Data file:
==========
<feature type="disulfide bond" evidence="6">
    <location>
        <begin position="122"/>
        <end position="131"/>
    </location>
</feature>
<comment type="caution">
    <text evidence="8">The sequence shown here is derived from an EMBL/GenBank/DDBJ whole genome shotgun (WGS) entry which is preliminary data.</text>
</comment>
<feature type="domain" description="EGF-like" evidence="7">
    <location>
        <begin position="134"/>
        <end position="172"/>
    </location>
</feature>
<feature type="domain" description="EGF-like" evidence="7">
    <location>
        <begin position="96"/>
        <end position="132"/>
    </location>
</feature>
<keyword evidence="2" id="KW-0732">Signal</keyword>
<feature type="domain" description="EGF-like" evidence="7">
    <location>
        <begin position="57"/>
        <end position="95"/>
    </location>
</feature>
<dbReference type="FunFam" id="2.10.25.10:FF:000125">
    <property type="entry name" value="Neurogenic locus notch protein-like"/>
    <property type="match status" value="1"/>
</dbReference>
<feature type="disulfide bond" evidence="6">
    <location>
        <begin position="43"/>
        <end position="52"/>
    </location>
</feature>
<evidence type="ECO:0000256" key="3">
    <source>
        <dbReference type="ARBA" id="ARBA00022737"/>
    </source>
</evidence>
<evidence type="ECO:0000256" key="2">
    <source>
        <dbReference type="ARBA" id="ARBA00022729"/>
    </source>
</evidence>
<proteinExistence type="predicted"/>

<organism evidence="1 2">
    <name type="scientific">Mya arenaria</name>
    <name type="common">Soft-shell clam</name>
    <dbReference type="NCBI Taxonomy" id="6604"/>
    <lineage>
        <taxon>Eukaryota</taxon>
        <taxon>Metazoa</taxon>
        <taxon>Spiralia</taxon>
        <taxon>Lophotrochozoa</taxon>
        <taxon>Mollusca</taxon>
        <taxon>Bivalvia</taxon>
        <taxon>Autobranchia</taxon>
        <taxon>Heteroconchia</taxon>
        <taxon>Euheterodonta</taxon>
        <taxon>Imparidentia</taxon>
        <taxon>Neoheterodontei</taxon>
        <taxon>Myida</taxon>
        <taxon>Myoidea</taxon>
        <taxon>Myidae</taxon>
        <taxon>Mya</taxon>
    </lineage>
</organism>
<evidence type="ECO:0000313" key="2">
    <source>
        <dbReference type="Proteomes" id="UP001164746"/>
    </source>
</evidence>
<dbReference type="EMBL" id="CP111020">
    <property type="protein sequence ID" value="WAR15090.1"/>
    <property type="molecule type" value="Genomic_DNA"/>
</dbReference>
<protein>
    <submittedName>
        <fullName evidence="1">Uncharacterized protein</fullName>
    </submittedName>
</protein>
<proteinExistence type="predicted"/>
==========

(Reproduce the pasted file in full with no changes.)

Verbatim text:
<feature type="disulfide bond" evidence="6">
    <location>
        <begin position="122"/>
        <end position="131"/>
    </location>
</feature>
<comment type="caution">
    <text evidence="8">The sequence shown here is derived from an EMBL/GenBank/DDBJ whole genome shotgun (WGS) entry which is preliminary data.</text>
</comment>
<feature type="domain" description="EGF-like" evidence="7">
    <location>
        <begin position="134"/>
        <end position="172"/>
    </location>
</feature>
<feature type="domain" description="EGF-like" evidence="7">
    <location>
        <begin position="96"/>
        <end position="132"/>
    </location>
</feature>
<keyword evidence="2" id="KW-0732">Signal</keyword>
<feature type="domain" description="EGF-like" evidence="7">
    <location>
        <begin position="57"/>
        <end position="95"/>
    </location>
</feature>
<dbReference type="FunFam" id="2.10.25.10:FF:000125">
    <property type="entry name" value="Neurogenic locus notch protein-like"/>
    <property type="match status" value="1"/>
</dbReference>
<feature type="disulfide bond" evidence="6">
    <location>
        <begin position="43"/>
        <end position="52"/>
    </location>
</feature>
<evidence type="ECO:0000256" key="3">
    <source>
        <dbReference type="ARBA" id="ARBA00022737"/>
    </source>
</evidence>
<evidence type="ECO:0000256" key="2">
    <source>
        <dbReference type="ARBA" id="ARBA00022729"/>
    </source>
</evidence>
<proteinExistence type="predicted"/>

<organism evidence="1 2">
    <name type="scientific">Mya arenaria</name>
    <name type="common">Soft-shell clam</name>
    <dbReference type="NCBI Taxonomy" id="6604"/>
    <lineage>
        <taxon>Eukaryota</taxon>
        <taxon>Metazoa</taxon>
        <taxon>Spiralia</taxon>
        <taxon>Lophotrochozoa</taxon>
        <taxon>Mollusca</taxon>
        <taxon>Bivalvia</taxon>
        <taxon>Autobranchia</taxon>
        <taxon>Heteroconchia</taxon>
        <taxon>Euheterodonta</taxon>
        <taxon>Imparidentia</taxon>
        <taxon>Neoheterodontei</taxon>
        <taxon>Myida</taxon>
        <taxon>Myoidea</taxon>
        <taxon>Myidae</taxon>
        <taxon>Mya</taxon>
    </lineage>
</organism>
<evidence type="ECO:0000313" key="2">
    <source>
        <dbReference type="Proteomes" id="UP001164746"/>
    </source>
</evidence>
<dbReference type="EMBL" id="CP111020">
    <property type="protein sequence ID" value="WAR15090.1"/>
    <property type="molecule type" value="Genomic_DNA"/>
</dbReference>
<protein>
    <submittedName>
        <fullName evidence="1">Uncharacterized protein</fullName>
    </submittedName>
</protein>
<proteinExistence type="predicted"/>